I made a few requisite twirls and then I made a nougatine heart (just to show how flexible it is). I built a nougatine box - with a heart cut out, just so I could be in keeping with the February Valentine's Day theme.You can use scissors on nougatine, too - while it is still warm (but not hot). I used the scissor technique to trim a small bowl's edges.
When I grew weary of the playing, I combined some crushed nougatine with chocolate for some easy chocolate candies. I'll probably end up garnishing a cake I'm making for a dinner party later this week with some of the leftovers.
Here's the box with the cut-out heart:
And an ice cream bowl with a nougatine curl:
And the heart. Isn't it darned cute?
And piles and piles of chocolate nougatine candy. MMMMMM.
Here's the recipe for those who choose to do this at home (and why not? It is easy! But definitely cut the recipe in half. Unless you run a bakery or you are planning to make candy to give away, this is way too much).
From Michel Roux: Finest Desserts
5.1/4 cups / 500 grams sliced almonds
(or 4.1/3 cups/500 grams slivered almonds)
3.1/3 cups / 660 grams sugar
4 tbs / 60 grams butter (optional)
2 tbs oil (vegetable, sunflower, peanut)
Makes 2.3/4 lbs/1.2 kgs! (This is the yield of the recipe given in the book, feel free to downsize!)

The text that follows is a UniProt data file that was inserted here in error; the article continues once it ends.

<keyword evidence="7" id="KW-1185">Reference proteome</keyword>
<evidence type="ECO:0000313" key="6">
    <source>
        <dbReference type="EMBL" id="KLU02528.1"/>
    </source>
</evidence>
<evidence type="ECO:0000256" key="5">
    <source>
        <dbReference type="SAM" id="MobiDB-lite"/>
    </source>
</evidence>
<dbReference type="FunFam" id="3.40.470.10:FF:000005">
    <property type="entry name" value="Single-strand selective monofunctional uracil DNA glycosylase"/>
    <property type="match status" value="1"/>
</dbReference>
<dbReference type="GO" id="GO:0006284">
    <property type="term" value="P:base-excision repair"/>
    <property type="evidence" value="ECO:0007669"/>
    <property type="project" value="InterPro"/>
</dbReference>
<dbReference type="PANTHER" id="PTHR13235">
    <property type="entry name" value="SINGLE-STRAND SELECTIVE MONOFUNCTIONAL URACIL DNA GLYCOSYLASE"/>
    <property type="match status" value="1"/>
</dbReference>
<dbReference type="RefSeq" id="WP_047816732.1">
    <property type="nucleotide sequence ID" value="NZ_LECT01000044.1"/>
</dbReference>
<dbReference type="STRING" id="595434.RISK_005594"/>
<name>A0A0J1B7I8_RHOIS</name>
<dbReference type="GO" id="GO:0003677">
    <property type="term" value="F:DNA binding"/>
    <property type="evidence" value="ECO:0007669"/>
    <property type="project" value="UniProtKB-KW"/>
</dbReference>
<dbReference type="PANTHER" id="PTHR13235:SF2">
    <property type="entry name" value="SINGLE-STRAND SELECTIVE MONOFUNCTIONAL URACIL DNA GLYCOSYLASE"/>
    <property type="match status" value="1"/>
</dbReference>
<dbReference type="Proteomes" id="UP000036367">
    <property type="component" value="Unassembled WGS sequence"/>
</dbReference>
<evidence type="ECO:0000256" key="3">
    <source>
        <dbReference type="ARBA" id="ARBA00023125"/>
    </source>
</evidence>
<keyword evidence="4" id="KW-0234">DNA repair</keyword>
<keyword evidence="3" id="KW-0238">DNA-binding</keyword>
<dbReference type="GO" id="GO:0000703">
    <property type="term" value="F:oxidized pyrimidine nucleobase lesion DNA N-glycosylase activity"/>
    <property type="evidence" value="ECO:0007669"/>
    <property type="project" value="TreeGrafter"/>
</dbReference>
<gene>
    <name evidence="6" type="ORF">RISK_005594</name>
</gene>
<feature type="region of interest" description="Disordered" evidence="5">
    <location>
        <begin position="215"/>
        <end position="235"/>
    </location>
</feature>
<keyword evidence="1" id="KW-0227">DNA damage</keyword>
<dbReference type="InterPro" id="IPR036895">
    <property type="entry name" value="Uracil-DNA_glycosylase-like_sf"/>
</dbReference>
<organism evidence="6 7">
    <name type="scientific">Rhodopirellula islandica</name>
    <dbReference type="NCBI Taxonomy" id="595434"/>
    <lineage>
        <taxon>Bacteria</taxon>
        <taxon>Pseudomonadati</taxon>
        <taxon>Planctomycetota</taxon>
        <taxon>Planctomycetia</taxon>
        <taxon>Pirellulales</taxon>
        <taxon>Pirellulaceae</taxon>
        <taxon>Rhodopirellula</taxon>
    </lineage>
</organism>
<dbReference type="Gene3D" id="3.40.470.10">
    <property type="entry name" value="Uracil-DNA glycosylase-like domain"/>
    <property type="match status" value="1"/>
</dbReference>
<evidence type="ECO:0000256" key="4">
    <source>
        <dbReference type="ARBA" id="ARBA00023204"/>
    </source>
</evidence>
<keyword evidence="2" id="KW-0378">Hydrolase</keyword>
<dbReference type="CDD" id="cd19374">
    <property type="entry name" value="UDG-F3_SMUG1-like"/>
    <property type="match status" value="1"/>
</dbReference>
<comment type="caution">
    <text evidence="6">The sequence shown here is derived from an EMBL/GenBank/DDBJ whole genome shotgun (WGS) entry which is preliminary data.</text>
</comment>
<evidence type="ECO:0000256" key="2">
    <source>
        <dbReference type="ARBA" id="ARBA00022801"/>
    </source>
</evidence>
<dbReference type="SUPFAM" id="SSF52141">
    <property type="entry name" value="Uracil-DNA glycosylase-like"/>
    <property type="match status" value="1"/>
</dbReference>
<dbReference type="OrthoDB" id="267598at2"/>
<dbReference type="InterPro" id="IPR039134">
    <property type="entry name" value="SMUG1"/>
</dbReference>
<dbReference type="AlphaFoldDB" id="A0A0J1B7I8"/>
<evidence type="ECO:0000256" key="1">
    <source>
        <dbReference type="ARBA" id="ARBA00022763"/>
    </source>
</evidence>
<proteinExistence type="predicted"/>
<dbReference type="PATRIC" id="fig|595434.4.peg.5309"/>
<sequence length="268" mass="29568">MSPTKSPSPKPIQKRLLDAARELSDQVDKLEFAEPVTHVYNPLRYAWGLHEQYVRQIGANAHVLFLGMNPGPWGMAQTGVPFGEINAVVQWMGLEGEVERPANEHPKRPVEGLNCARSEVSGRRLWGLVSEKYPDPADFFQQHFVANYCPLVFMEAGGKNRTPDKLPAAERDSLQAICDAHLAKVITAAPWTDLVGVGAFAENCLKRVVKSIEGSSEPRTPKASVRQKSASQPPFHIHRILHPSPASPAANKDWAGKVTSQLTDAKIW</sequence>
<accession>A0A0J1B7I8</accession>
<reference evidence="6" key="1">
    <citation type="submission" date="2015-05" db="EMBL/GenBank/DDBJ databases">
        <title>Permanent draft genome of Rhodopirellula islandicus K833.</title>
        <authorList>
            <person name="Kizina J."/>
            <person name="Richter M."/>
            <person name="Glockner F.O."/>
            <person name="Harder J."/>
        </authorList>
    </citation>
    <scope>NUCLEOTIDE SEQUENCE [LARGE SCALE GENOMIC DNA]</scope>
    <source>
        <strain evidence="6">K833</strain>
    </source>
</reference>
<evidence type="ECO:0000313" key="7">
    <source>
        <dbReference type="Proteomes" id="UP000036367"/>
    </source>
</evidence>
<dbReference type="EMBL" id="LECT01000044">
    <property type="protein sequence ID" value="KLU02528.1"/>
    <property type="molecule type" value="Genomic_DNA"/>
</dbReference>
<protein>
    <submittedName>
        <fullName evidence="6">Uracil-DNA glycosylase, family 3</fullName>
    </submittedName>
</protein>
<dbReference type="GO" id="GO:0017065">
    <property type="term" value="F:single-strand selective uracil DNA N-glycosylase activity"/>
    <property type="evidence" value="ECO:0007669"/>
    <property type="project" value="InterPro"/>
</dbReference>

Preparation time: 25 minutes
Preheat oven: 180C/350F
Spread the almonds on a baking sheet and toast in the oven until lightly browned. Cook the sugar in a heavy based saucepan over low heat, stirring gently and continuously with a spatula, until it melts to a light golden caramel. Add the almonds and stir over low heat for 1 minute, then stir in the butter until completely absorbed. (This is not essential, but will give the nougat an added sheen) Pour the nougatine onto an oiled baking sheet.
Shaping: place a bakingsheet toward the front of the warm oven, leaving the door half open. The warmth will keep the cookies malleable. Work with one piece at a time, of a size appropriate to the shape you want. Roll out each piece on a warm, lightly oiled baking sheet or lightly oiled marbled surface. It is essential to work quickly, since the nougatine rapidly becomes brittle. Heat the nougatine in a microwave oven for a few seconds only to soften it if needed.
Roll the nougatine into the appropriate thickness for your desired shape, but never thicker than 1/8 inch or 3 mm. Quickly cut out your chosen shapes using cookie cutters, or the blade or heel of a chef’s knife. To mold the nougatine, drape it very rapidly over the mold so that it follows the shape and contours. Leave until completely cold before removing from the mold.
Or, cut out and using your fingers or a knife, push into folds or pleats… use as a basket, twirl round a knitting needle..
Nougatine based shapes can be made two or three days in advance, Keep them in a very dry place and do not fill with something like a mousse more than 2 hours prior to serving.
To make the nougatine candy, crush nougatine into about 3 cups - pieces can be all sizes, from dust to chunks. Melt about 10 oz of chocolate, temper, and combine with nougatine. Spread out on parchment, separating pieces as best you can, then allow to cool. Break up pieces if necessary and enjoy!
And...good news...it keeps in dry weather. Just store it in a dry place, warm it and shape when you are ready to use it: